Packers Scoop April 9: Collins’ future, Packers’ Draft Tightly Linked – Packers News @ PFT

GREEN BAY – Nick Collins embodies the phrase “Packer People.”
For six seasons, the Green Bay Packers’ 28-year-old safety was a mainstay on and off the field.
On it, the 2005 second-round draft pick from tiny Bethune-Cookman stepped into a starting role as a rookie. He proceeded to hone his craft while starting 93 of 96 games during his first six seasons. He developed into a three-time Pro Bowl safety and was a key cog in the Packers’ defense that helped Green Bay defeat Pittsburgh in Super Bowl XLV.
Off the field, Collins’ growth was equally impressive. Initially, the shy, soft-spoken kid from Gainesville was uncomfortable in the spotlight. He preferred covering a Pro Bowl receiver to tackling a public speaking engagement. I recall the first time Collins was a featured guest at a Event USA’ player party. His smile was intoxicating but his answers were brief. Clearly he enjoyed being among Packers fans, but expressing himself didn’t come naturally.
Rest assured, the conscientious Collins worked to become more relaxed, and with the help of his wife, Andrea, he came out of his shell. Now he is extremely comfortable speaking in front of fans, and he no longer feels reluctant to share his charm and personality. He is a much-requested repeat attendee at Event USA Fan Receptions and on the PFT Annual Packers’ Vacation Trips & Cruises.
That combination of a likeable disposition, upbeat attitude and supreme talent catapulted Collins to “fan favorite” status.
Getting to know Collins as a person made it all the more enjoyable to see him flourish as a player. That connection also made it so painful to see him felled by a seemingly innocuous hit last season. Collins’ neck was bent awkwardly after his helmet slammed into Panthers running back Jonathan Stewart’s thigh in a Sept. 18 game at Carolina.
The collision left Collins temporarily paralyzed and his fans aghast. Collins’ extremities eventually regained feeling, but the resulting damage required cervical neck fusion surgery.
It has been almost seven months since the injury, and Collins’ football future remains in doubt. According to reports, the Packers and Collins will meet this week to discuss the next step. Will it be a much-welcomed return to the Packers’ defense, or will it be early retirement?
Some fans and media believe Collins should walk away while he can. They feel the risk isn’t worth the reward, and if he does return and incur a neck-related injury, they will say, “See, I told you so.”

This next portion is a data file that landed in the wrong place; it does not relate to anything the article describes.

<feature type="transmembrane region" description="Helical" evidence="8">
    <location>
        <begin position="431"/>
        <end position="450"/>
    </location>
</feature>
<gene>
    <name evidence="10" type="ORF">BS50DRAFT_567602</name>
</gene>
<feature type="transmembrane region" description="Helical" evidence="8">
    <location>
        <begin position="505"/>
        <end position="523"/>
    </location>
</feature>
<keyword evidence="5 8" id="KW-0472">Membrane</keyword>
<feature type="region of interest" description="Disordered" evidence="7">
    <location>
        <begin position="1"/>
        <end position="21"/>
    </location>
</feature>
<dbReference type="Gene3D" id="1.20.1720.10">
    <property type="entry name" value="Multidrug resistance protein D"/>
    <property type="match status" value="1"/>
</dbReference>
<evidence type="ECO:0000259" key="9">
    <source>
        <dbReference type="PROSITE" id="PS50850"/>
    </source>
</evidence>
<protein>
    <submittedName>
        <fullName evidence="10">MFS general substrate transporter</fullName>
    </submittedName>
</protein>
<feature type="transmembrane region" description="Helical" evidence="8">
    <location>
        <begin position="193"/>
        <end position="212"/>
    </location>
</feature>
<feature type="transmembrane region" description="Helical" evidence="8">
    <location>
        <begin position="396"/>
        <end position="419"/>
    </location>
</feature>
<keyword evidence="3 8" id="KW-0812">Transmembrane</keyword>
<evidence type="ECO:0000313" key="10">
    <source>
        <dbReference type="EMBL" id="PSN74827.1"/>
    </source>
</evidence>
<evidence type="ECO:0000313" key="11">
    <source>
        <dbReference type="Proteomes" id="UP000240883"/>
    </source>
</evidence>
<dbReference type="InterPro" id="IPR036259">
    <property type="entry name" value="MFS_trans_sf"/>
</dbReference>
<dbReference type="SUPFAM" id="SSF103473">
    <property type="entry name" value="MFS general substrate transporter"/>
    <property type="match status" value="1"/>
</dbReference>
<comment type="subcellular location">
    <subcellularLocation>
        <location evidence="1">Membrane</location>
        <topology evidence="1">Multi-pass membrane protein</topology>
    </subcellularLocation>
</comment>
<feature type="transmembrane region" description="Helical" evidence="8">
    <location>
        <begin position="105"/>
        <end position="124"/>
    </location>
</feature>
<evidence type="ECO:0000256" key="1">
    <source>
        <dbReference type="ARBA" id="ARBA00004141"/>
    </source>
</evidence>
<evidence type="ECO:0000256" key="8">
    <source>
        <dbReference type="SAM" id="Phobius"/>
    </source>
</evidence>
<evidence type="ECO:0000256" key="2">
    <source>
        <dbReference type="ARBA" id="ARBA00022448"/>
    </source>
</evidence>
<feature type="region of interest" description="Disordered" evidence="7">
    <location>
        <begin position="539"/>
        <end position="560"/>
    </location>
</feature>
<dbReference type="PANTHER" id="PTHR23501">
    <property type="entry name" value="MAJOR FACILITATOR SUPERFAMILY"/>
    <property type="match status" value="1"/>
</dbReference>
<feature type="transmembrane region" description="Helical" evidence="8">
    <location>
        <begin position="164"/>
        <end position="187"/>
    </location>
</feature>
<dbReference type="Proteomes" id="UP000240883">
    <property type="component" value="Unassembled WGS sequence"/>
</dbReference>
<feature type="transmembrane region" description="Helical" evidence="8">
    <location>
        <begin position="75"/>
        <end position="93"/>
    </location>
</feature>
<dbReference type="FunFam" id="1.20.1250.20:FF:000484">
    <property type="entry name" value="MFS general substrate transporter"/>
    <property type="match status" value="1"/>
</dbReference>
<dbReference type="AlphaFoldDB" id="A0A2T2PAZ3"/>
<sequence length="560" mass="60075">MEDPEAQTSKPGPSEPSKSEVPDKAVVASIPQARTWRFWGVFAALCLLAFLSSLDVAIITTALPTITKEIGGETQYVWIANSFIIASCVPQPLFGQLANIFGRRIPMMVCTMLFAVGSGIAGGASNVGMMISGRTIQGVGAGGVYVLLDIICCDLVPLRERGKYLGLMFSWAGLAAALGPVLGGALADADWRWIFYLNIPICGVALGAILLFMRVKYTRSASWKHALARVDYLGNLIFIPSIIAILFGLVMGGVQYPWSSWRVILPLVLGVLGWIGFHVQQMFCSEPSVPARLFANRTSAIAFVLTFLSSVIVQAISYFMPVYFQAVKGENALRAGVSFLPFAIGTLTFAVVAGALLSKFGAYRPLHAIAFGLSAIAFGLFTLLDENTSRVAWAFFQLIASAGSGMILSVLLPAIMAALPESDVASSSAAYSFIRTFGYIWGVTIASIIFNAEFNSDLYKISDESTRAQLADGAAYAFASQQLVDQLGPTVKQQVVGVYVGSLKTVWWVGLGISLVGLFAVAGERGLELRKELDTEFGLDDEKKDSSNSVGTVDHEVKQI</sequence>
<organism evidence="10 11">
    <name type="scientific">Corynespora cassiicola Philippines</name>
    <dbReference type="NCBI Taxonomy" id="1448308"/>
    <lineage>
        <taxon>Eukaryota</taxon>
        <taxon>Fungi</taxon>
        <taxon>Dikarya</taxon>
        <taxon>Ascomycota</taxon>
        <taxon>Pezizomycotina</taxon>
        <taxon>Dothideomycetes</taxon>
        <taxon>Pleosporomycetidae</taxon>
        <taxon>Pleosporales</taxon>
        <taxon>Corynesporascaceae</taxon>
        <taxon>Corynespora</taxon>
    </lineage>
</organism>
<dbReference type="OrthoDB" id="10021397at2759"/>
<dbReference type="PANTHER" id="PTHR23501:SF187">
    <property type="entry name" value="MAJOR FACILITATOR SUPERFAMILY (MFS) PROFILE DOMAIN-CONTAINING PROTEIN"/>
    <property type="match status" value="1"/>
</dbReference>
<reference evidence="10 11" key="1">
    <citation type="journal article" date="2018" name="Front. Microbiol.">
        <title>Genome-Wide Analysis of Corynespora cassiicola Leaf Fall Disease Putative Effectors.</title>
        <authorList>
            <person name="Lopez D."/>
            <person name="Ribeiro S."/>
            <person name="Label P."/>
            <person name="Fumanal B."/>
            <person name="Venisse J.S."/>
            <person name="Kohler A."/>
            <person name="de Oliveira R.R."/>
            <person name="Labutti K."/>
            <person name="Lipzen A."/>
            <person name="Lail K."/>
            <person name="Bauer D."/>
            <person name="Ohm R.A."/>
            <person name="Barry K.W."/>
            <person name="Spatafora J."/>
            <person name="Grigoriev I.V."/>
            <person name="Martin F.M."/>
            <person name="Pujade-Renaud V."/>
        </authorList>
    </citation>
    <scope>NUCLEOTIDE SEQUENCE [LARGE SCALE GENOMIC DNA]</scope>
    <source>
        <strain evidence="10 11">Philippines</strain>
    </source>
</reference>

The truth is this is Collins’ and his family’s decision and no one else’s.
If Collins is cleared by team doctors and elects to play I will wholeheartedly support his choice. If he chooses to hang up his helmet I will applaud the multitude of big plays he made, and the consummate professionalism he displayed in his seven seasons.
No more, no less.
If Collins elects to retire it begs two questions. What if? Who next
When Packers GM Ted Thompson drafted Collins and presented him with No. 36, he did so confident that the shy, soft-spoken kid from tiny Bethune-Cookman was a worthy successor to LeRoy Bulter.
Collins proved Thompson to be prophetic. And Butler has entusiastically endorsed the use of his jersey number “36” as he and Collins have become close. And mutually respectful.
Sadly, the odds that Thompson can find another draft gem like Collins seems almost as remote as the odds that the Pro Bowl safety would be felled by a freak play.
There was only one LeRoy Butler, and there is only one Nick Collins.
It is what made both such special players, and while it is especially painful to realize the successor’s career may be finished before it reached its zenith.
Chris Havel is a Packers News expert and national best-selling author. His latest book is Lombardi: An Illustrated Life. Havel can be heard Monday through Friday from 4-6 p.m. CDT on WDUZ FM 107.5 The Fan, or on AM-1400, as well as Fan Internet Radio ( Havel also hosts Event USA’ Player Autograph Parties the evening before home games.